Edwards proposes that David's experience of being broken in the presence of the mad King Saul, and later of being hunted like a dog by the same man, was God at work cutting out the budding "King Saul II" from David's own heart. The manner in which David acted out of respect for Saul and his authority teach us how we are to act out of respect for the "Sauls" in our lives. But there's a twist, he says. We need to understand that the person we may think to be a "Saul" may actually be a "David," and that the only person who knows the answer is God - and He doesn't tell. This leads us to Act II.
ACT II: From David's relationship with Saul, we move to a third man who would be king, David's son Absalom. Those who have read the story know that Absalom tries to usurp his father's reign in a military coup. Edwards describes him as a man who does not plan this coup at first. Instead, with good intentions, he stirs dissent by passionately discussing with his friends the injustices under King David.
Abaslom "is both sincere and ambitious... He probably means some of what he says. But his ambition will continue long after he discovers his inability to do the things he promises. Righting the wrongs always becomes secondary to ascent to power."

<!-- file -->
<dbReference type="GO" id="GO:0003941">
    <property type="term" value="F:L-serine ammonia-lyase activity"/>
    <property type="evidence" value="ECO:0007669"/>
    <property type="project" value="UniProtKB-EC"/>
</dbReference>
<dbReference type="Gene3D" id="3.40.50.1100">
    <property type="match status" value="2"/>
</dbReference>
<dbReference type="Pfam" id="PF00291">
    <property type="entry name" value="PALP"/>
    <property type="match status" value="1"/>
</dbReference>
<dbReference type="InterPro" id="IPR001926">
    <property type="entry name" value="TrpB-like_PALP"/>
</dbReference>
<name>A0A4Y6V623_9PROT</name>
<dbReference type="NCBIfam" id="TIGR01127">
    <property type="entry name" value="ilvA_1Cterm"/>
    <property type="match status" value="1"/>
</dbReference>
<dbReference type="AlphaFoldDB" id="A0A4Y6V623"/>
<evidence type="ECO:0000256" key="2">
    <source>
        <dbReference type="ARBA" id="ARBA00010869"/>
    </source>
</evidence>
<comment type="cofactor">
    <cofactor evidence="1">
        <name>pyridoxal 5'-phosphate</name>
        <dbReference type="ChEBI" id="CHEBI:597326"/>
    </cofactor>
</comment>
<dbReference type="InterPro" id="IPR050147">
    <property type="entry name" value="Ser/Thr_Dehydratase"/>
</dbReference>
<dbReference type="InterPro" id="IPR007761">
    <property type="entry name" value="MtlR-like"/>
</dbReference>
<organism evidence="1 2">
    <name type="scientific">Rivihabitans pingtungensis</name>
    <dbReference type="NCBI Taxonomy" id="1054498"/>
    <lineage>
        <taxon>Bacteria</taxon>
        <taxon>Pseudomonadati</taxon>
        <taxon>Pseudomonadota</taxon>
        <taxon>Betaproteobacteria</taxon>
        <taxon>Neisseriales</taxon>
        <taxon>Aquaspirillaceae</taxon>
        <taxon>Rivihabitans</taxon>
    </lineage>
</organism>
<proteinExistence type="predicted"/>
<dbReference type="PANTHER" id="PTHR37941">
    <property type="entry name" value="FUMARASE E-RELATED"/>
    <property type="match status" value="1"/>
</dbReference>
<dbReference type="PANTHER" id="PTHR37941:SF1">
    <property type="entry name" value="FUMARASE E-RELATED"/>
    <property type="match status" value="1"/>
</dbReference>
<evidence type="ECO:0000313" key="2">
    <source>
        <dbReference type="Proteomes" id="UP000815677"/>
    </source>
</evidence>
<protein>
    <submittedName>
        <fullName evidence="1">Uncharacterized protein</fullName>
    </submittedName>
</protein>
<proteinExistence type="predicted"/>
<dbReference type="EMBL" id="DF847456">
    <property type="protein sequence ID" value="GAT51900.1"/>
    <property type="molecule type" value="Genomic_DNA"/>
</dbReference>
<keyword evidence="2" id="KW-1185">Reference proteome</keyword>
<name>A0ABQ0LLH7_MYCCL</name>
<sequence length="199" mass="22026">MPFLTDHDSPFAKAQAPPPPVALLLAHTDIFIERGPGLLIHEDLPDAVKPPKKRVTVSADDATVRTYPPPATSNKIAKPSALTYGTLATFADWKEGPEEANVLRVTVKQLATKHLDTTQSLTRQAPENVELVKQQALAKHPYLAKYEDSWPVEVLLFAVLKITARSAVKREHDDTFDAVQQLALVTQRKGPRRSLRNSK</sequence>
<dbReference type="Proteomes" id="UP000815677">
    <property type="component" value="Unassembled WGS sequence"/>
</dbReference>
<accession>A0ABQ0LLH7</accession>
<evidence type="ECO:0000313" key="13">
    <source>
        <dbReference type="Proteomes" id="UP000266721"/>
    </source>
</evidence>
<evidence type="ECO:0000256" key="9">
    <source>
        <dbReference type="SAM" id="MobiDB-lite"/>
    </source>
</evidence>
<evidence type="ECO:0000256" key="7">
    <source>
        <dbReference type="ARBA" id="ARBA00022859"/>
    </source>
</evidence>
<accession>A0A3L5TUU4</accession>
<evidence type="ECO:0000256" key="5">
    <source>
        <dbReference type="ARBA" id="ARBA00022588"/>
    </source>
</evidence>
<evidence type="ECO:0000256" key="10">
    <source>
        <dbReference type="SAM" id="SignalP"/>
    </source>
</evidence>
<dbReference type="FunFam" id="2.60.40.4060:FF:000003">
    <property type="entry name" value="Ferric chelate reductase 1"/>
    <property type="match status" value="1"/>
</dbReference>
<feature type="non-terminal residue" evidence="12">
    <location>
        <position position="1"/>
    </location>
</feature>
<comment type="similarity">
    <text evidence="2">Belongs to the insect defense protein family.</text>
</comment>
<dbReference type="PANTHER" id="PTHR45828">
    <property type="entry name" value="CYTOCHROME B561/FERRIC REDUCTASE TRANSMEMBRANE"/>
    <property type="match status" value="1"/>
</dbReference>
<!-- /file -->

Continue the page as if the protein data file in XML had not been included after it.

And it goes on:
Absalom eventually rises in rebellion against his father, and though his friends counsel David to squash the insolent son, David does not. He gives Absalom room and trusts in God to provide a verdict. David seems to understand that, had he rebelled against Saul, he would have been an Absalom himself. And now if he were to lift his spear against Absalom, he would become a Saul. Again, only God knows if those we think to be Absaloms and Sauls in our lives are really Davids.
THE BOTTOM LINE: This understanding to which David arrives is the lesson Edwards wishes us to carry from his book. Even when we are sure - absolutely sure - that the leader above us is a Saul, we must continue to treat that person as a David, for to do otherwise would make us an Absalom. And even when we are convinced beyond a doubt that the rebellious subordinate is playing the role of Absalom, we must treat that person as a David, for to do otherwise would make us a Saul.
This lesson, which I struggle with and against in my own relationships with leaders and followers, is why I recommend this book to friends, and why I re-read it myself.
A Tale of Three Kings: A Study in Brokenness
Tyndale House Publishers, Wheaton, IL
98 Pages plus 8 blank pages for notes